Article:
“And lately there has been precious little of that on the news,” Stan said.

Author: Almost Iowa

45 thoughts on “Chester (A Dog With Issues) Watches the News”

  1. Chester and I probably wouldn’t get along. I can’t handle the HSN, but I can barely tolerate the 24-7 repetitive mono-thematic news either. I think we’d have to settle on long walks. 🙂 Happy New Year!

  2. Chester apparently has a little know condition called, “News induced pica.” When I started chewing on ice and pieces of paper during the world news, I realized I was going down the same path of destruction. I can’t wait to see what new drug Big Pharma will release once this diagnosis gets the news coverage it deserves. It will be a win-win situation with news inducing symptoms and ads offering a solution.

    1. I can almost envision the ad.

      FADE OUT.

  3. I’m beginning to think I have something in common with Chester (although I don’t express my disapproval by destroying the house. Since I’m one of the people who would have to pay for the repairs, I have to be careful about that.) The news drives me batty, too, for the same reasons: the endless repetition of stuff that is not news, the absence of anything that actually is news, and the fact that they offer no hope at all. Chester may like the home shopping network, but I prefer HGTV. I watch those shows and think that maybe someday, I’ll finally get that beach front condo I’ve been dreaming about! I say just accept reality and let the little guy watch his shopping shows…..

    1. What bothers me most is when the 24 hour news channels get the facts wrong, and repeat the wrong facts for days.

      Case in point, when the I-35 bridge collapsed in Minneapolis, CNN ran a banner proclaiming that a bridge between Minneapolis and Saint Paul collapsed. The bridge was between downtown Minneapolis and the northern districts of the city. Saint Paul is miles to the southeast.

      Did no one call to say that was not correct?

      It is okay to make mistakes. People do it all the time – but to not have a process in place to correct mistakes is unconscionable, especially for a news organization.


      My wife loves it. She is as addicted to HGTV as Chester is to HSN. It makes her happy – but it makes me miserable when she gets ideas…. “Oh,” she says, “look at what they did to the garden!”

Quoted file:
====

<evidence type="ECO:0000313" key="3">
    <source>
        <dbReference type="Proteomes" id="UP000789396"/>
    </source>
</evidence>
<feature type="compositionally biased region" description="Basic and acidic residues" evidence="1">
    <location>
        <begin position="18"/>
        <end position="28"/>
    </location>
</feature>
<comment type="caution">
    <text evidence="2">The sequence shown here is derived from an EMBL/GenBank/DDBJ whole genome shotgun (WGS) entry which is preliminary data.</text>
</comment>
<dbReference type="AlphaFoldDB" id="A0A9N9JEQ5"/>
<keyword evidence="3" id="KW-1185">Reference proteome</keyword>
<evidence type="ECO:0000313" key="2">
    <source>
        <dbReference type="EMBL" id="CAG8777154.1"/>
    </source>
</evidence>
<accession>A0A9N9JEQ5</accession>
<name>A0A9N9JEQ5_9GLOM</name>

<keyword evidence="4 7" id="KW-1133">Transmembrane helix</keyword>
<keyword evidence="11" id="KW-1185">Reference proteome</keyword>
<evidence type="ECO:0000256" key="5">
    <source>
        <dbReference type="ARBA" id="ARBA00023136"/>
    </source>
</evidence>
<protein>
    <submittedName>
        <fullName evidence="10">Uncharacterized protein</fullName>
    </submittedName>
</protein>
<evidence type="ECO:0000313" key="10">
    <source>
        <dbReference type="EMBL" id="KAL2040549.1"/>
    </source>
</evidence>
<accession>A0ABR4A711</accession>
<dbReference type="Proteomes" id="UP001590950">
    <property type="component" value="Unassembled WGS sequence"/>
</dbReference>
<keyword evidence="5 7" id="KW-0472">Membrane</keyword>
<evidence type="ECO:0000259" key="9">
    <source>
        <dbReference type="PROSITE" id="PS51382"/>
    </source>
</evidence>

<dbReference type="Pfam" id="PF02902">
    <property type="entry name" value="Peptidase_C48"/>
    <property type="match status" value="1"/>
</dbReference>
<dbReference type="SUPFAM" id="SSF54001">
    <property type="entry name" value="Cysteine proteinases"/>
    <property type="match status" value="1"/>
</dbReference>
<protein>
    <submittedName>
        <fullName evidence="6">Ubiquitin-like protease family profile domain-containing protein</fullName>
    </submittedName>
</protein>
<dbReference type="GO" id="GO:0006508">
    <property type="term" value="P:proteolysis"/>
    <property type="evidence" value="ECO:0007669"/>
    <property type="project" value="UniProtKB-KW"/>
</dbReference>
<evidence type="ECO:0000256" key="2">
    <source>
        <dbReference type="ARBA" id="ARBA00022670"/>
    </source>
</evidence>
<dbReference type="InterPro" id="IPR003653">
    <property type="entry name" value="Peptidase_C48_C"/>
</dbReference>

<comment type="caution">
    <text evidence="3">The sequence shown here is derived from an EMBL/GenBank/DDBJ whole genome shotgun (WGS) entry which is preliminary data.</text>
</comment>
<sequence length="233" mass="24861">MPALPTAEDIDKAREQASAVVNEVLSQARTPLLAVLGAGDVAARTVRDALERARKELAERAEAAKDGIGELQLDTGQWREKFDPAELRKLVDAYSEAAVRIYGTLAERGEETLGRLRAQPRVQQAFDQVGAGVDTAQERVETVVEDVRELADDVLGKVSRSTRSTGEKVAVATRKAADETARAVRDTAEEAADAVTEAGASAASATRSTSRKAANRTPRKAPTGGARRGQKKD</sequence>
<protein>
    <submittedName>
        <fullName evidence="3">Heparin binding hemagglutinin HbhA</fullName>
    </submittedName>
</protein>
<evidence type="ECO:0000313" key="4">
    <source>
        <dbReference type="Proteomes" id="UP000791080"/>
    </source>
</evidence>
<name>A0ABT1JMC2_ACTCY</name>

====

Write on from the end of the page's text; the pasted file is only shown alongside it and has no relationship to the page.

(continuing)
1. I know what you mean about the mistakes! There is no excuse for not correcting them, immediately. And they never ask the obvious questions, either, which I’m embarrassed to say sometimes leads me to yell at my poor TV. I agree that HGTV can be a problem if we try to copy what they do in our own house and yard…..

  4. Poor Chester. Think of the harm he does to his digestion and claws just to teach a simple lesson on hope. There again, sit me in front of the shopping network and I might harm some digestion and claws.

    1. We didn’t have a TV until my daughter was 12, then someone whose name I refuse to mention, wanted one so he could watch the Vikings. The worst decision I, er he, ever made.

      1. Ha ha. I get it. However, making it until she was 12 is super impressive! My husband is kind of an endless-watching-of-random-channels-tv-addict, so a few years ago while he was on a business trip, I lugged our big screen tv upstairs and made a man cave. Woo hoo! Tv has been up there ever since!! Score one for me!

        1. Not having a TV had its benefits. One being that my daughter could read a newspaper before Kindergarten. About that time, when we were at my cousin’s piano shop, he took a technical manual that I was carrying and to show off to his friends asked her to read a page.

          She did.

          It was an explanatory piece on metalingustic symbols. Impressed but a bit skeptical, one of his friends said, “okay, but what does it mean?”

          She said, “it means that something is what it is unless they say it isn’t.”

          In other words, she explained in a dozen words what the technical writer tried to do in a thousand. In effect what they were saying is that a character like the exclamation mark ! signifies an exclamation unless we use it in another context, like a computer language where it might mean NOT as !True. (false)

          She went on to study philosophy and is now a pipe fitter. We need more pipe fitters who can philosophize.

          1. W.o.w…. bravo.

            My Little Bit sounds similar. Sooooo smart. In fact, we homeschool and one of the beauties in it is we tailor to his learning style and interests. He’s in the dining room right now, singing and building a shopping center out of blocks. 🙂

            Love that she chose philosophy. And that she’s a pipe fitter!! That is soooooo awesome!

  5. There are alternatives to both mainstream and social media, and I’ve spent a good bit of time searching them out now that I don’t have a television and have given up all social media. I do follow some meteorolgists, weather-and-fire sites and groups like the American Fern Society on Twitter, but I’ve had it with the prissy reporting on NPR and news broadcasters who seem to think that telling me what topics are “trending” on Twitter is sufficient.